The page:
This church contains an interesting effigy which is discussed first. Then follows the church architecture.
Is this Philippa Chaucer,
wife of the poet Geoffrey Chaucer? See text photos above which are
placed by the effigy. They suggest
that it is Philippa on the basis of the wheel badge on her chest. But a
close look at the badge reveals it to be a brooch where four of the wheel
"spokes" are in fact folds of cloth. Philippa died in the 1380s
or later, but the effigy is likely to be of the early 14th century, at the
latest - see authority below. Pevsner has the
following short entry:
Lady, early C14; only the bust appears in a recess, the rest of the slab is left flat and unworked.
(More about Philippa Chaucer at Judy Perry's web site)
Alternative Identification of Effigy
It is quite possible that the effigy represents a lady of the manor. In the hope of finding a likely candidate, I obtained a list of medieval Lords of the Manor from the Hampshire Vol. 2 of the Victoria County History. Dates in parenthesis relate to their mention in medieval records (identified in the VCH).
Geoffrey the Marshal, family name de Venuz (
Domesday Book 1086)
Robert de Venuz
William de Venuz (1190)
Robert de Venuz (1197, 1219)
John de Venuz (died 1260), probably grandson of Robert
John (1306, died 1325) and Margery de Venuz, joint possession
Margery de Venuz, survived her husband and continued in possession. Must have died 1325-27 since her son below inherited and died 1327.
John de Venuz (died 1327)
John le Mareschal (1336)
Sir John de Burghersh (died 1350)
John de Burghersh, conveyed manor to the Crown in 1374
John Sleigh granted custody by the Crown
Thomas Chaucer and Maud Chaucer, daughter of John de Burghersh. (They are mentioned in possession in 1418). Thomas died 1435, Maud 1437.
The effigy was discovered under the floor of the church
in Victorian times and then placed in a recess in the south wall of the nave,
without any identification as far as we know. Could the effigy be that of
Margery de Venuz in the list above? She is the only female of the 13th and 14th
centuries mentioned prominently in the VCH for the manor of East Worldham. The
date fits. She died in 1325-7 and whilst the style of dress indicates a date in the second decade of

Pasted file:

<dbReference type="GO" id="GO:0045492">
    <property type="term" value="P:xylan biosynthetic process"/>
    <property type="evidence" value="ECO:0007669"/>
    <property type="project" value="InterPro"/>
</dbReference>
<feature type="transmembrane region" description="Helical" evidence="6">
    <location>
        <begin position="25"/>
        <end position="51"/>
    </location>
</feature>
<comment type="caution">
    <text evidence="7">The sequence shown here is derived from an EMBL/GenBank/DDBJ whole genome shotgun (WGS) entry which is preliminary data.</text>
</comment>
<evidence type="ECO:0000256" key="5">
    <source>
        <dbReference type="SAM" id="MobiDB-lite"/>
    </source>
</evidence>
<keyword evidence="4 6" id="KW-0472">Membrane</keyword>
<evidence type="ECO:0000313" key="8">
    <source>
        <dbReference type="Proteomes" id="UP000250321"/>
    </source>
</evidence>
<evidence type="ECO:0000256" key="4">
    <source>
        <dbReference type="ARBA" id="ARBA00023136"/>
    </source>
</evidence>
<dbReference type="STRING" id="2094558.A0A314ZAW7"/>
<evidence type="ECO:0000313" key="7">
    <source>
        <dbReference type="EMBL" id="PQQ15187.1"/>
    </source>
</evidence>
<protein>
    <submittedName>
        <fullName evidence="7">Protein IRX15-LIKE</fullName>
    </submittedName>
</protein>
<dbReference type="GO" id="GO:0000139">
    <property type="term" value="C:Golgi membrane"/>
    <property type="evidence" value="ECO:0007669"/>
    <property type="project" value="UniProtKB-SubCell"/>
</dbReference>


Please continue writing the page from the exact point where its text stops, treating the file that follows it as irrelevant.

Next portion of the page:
the 14th century at the latest (see authority below),
effigies could be commissioned while the subject was still alive. The VCH
mentions some family drama. When John de Venuz died in 1325, his wife Margery
continued in possession, but then her son had her ejected. She managed to
reseize the manor, but then she must have died soon after because her son did
inherit upon her death, and he himself died in 1327. If the effigy represents
Margery, did the son have it installed in the church upon her death, and was it
then tucked away under the floor shortly afterwards when the Venuz family lost
possession after a protracted legal dispute and the new owners did not want any suggestion that the old family
still had a claim?
Note that unless further evidence appears this is just speculation. It could be another female member in the generations of lords of the manor. Or somebody else entirely.
Dating by costume: Helen Persson (Assistant Curator, Furniture, Textiles and Fashion, Victoria and Albert Museum) dates the effigy, based on headdress and dress, to late 13th century or early 14th century, but absolutely no later than the second decade of the 14th century.
Further evidence subsequently found in the
archives of the Hampshire Record Office in Winchester:
The matter was investigated in 1969-70 by Professor Nevill Coghill, the distinguished Chaucerian. He corresponded with many experts and the correspondence was deposited at the Hampshire Record Office (Accession No. 52M70). The conclusion then was the same as above, i.e. that the "badge" was a brooch, and that the effigy dated from early 14th century at the latest. One of his expert sources, Mr John Harvey, also proposed Margery de Venuz as no.1 candidate for an alternative identification.
Notes in italics are from Hampshire and the Isle of Wight by Nikolaus Pevsner and David Lloyd (1967) Yale University Press, New Haven and London.
|North Face||West face||South face||North chancel
|Early C13 all. Nave and chancel and formerly an apse. Lancet windows, internally with fine continuous roll mouldings.|
|West face outside||West face inside||Looking east||East face outside|
side has three widely spaced lancets, shafted inside and outside. The
corresponding feature on the E side looks Victorian. David Brandon did
much in 1865.
The Victoria County History says that "The nave was for the most part rebuilt in 1865, but with the old materials".
|Almost identical S and N doorways of two orders of colonnettes with waterleaf capitals, pointed, richly moulded arches, and dogtooth in the hood-mould. The priest's doorway is contemporary too, though it has fully developed stiff-leaf capitals.|
Old forms of Worldham (from the VCH): Werildeham, Wardham (11th century), Wirldham (12th), Verildham (13th), Verilham and Werldham (14th), Wardelham (16th)
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